Third Sunday in Ordinary Time – January 26, 2014
Isaiah 9.1-4 | Psalm 27 | 1 Corinthians 1.10-13; 17-18 | Matthew 4.12-23

John Connelly

January 20, 2014

In this week's Gospel, Jesus calls to each of us and says, "Repent for the kingdom of heaven is at hand."

This simple phrase is filled with meaning for our lives. The Lord is calling us to a radical change of heart and mind. He invites us to a dynamic new perspective that will allow us to perceive his presence here and now.

All of us struggle with worry. We worry about our lives, our careers, our relationships and an ever-changing array of problems and difficulties in life. These worries are rooted in what St. John of the Cross and other saints call "attachments."

Jesus went through Galilee . . . proclaiming the good news of the kingdom. – Matthew 4.23

'Jesus went through Galilee . . . proclaiming the good news of the kingdom.'

Matthew 4.23

We all have these attachments. We are attached to our opinions, our possessions and our view of how we think our life should be. When things don't go the way we would like, we start to worry. These subtle attachments lead to the worry and anxiety that plague us all.

Jesus calls us to repent here and now. To be open to the reality of his presence in each and every situation that presents itself in life. To turn to him again and again and again.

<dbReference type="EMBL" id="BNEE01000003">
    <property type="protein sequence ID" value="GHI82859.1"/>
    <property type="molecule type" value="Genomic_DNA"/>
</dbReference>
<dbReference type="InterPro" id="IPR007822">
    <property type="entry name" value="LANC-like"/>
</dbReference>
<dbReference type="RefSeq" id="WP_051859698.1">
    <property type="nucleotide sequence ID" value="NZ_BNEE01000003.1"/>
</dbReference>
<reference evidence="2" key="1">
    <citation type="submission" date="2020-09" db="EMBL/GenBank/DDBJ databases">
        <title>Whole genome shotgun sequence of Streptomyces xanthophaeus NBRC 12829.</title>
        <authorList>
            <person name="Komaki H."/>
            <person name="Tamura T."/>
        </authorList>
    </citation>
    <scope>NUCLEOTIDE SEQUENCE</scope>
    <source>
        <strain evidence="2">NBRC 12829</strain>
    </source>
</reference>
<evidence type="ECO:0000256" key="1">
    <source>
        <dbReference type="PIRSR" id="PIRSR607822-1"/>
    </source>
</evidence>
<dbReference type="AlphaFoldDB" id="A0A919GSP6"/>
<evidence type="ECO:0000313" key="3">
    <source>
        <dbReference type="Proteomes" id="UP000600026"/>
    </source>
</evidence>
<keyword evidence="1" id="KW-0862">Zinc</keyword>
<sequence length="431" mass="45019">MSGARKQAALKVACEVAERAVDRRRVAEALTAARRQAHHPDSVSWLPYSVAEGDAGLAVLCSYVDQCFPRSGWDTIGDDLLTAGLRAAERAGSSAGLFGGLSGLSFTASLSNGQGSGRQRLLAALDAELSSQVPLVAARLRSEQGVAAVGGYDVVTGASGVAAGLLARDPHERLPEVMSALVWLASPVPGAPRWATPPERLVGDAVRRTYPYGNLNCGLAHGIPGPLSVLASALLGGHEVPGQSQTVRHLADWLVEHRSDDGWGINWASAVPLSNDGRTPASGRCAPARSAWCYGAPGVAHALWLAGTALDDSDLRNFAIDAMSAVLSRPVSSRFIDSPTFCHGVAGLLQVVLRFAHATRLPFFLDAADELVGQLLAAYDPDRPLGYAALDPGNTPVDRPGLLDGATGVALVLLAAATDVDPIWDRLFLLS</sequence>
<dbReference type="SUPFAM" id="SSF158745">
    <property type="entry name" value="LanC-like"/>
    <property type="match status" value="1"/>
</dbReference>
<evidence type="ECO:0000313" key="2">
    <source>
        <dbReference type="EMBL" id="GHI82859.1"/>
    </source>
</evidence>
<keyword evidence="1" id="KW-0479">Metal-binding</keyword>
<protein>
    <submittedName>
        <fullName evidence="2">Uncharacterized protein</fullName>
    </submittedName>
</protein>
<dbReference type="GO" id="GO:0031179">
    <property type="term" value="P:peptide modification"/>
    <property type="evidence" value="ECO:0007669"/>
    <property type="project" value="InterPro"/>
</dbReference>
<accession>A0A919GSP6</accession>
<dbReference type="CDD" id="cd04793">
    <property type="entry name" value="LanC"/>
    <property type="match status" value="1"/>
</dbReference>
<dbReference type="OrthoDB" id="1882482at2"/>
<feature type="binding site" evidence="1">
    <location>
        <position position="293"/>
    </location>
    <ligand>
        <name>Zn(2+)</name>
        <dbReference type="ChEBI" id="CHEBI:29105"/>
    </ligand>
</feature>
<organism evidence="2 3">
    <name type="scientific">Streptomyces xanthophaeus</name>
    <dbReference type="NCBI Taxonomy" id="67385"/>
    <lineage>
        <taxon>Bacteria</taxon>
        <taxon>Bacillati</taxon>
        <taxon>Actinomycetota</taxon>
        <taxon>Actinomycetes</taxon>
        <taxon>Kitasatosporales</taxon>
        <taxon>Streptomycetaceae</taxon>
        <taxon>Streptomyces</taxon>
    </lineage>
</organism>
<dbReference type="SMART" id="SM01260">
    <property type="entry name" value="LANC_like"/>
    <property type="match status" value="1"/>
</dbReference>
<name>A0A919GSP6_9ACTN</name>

St. John of the Cross taught that every attachment is like a thread attached to a bird. It makes no difference if the bird is attached merely by a thread or a strong rope. The bird cannot fly.

We are like this bird. Our spiritual life cannot soar as long as we are attached to our own way. We are all called to a profound interior freedom that cannot blossom as long as we are attached.

So the question is, how do we become free of attachments? I have found the following three words helpful: I let go.

John of the Cross taught that we must ultimately practise letting go of everything except God. Letting go is an interior disposition that lets God be in control. It is humbly acknowledging that we are utterly and completely dependent on God. I am called to let go gently and humbly to Jesus.

He is with me. I do not need to get uptight over my attachments but rather learn moment by moment to surrender them to the Lord of all. This is what the prayer "Your will be done" means. It is seeing our attachment to our own will and letting go to the will of God.

Lately, I have been meditating on the phrase, "Jesus with every breath I let go." My intention is to surrender my attachments to Jesus here and now. Every breath I take is a pure gift. It comes from Jesus one moment at a time.

I do not need to hold on to my will or let my attachments overwhelm me. Jesus is loving me right now. In his perfect love there is no fear (1 John 4.16). With every breath we take, the kingdom of heaven is at hand.

The reality is that in God we live and move and have our being (Acts 17.28). Letting go is an ongoing process and practice. It is a choice to become as St. Thérèse of Lisieux taught us - a spiritual child utterly dependent on the merciful presence and love of God.

So what can we do when anxiety and attachments arise within? We can choose to let go to Jesus with every breath.

Jesus with every breath, I let go.